BIRMINGHAM, Ala. Jan 19 2018— As a winter storm system freezes over parts of Alabama this week, law enforcement officers across the state are working to keep roadways safe and clear.
For Alabama state troopers, winter weather events like Tuesday's highlight an ongoing personnel shortage, which leaders say is reaching "dangerously low" levels.
"There are less than 250 troopers to serve all of Alabama, even though recent studies suggest that over 1,000 troopers is the appropriate number for a state the size of Alabama," Alabama State Troopers Association President David Steward said. "At current staffing levels, there is one state trooper for every 214 square miles of Alabama."
Steward and ASTA Executive Director Neil Tew on Tuesday called on state legislators to increase funding for hiring at the Alabama Law Enforcement Agency.
"It would be great to hire several hundred troopers right now. I don't know if we'll ever see 1,000 troopers," Steward said. "But right now we're at a critically low number."
According to data provided by ASTA, trooper staffing has dropped by 22 percent in four years. In the same time period, auto accidents have increased by 16 percent and fatalities have increased by 28 percent.
"We're short statewide," Steward said. "There's not an area in the state that has the manpower they need to sustain their patrol coverage."
As personnel numbers dip, Steward said, troopers are tasked with longer shifts across larger territories. With troopers traveling longer distances, their fleet is also feeling the wear and tear.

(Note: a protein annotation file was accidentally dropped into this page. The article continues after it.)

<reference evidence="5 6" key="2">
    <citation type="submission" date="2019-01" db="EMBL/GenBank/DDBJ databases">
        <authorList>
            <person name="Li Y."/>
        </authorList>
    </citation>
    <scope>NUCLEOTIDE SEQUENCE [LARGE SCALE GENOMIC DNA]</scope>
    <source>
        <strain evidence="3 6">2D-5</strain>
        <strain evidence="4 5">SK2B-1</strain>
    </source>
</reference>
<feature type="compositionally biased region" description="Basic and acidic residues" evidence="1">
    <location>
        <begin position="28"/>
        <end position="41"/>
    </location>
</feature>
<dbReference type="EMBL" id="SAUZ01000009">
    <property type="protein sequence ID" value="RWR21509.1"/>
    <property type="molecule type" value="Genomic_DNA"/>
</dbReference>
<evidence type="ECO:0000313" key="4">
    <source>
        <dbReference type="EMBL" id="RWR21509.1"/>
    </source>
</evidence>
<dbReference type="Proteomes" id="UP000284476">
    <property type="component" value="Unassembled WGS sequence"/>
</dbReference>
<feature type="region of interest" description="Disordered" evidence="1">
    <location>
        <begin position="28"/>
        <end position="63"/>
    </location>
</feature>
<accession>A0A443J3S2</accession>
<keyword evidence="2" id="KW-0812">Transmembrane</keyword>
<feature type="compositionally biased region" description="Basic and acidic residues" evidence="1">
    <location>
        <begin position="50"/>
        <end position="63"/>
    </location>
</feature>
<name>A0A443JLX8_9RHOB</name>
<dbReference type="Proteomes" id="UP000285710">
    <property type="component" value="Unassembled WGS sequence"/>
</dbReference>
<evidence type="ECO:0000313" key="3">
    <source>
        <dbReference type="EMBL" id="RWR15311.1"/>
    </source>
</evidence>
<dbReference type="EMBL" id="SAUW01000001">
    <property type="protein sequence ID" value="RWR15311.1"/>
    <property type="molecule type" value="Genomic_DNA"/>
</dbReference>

"As we see with the storm coming in today, many of these troopers are going to be working 12 to 16 hours before they get a break," Tew said. "And they're doing it in patrol cars that are 8 to 10 years old that could have upwards of 250,000 miles or more. It's a huge problem, and it's got a lot of tentacles to it."
A combination of budget cuts and staff attrition has atrophied trooper count over several years, leading to some situations where one trooper is responsible for swath of several counties.
Tew said the agency has lost more than 300 troopers in the last decade due to retirements, job changes and other reasons. In the same time period, less than 100 new troopers were hired.
"This is a problem that has been a long time coming," Tew said. "We've been constantly losing personnel, but we've rarely been in a position to hire personnel."
Gov. Kay Ivey has requested a $3.2 million increase in ALEA's General Fund appropriation to be used for a new class of 30 state troopers.
"It's a start," Tew said. "30 is something to build on. We're hoping it will be more the following year.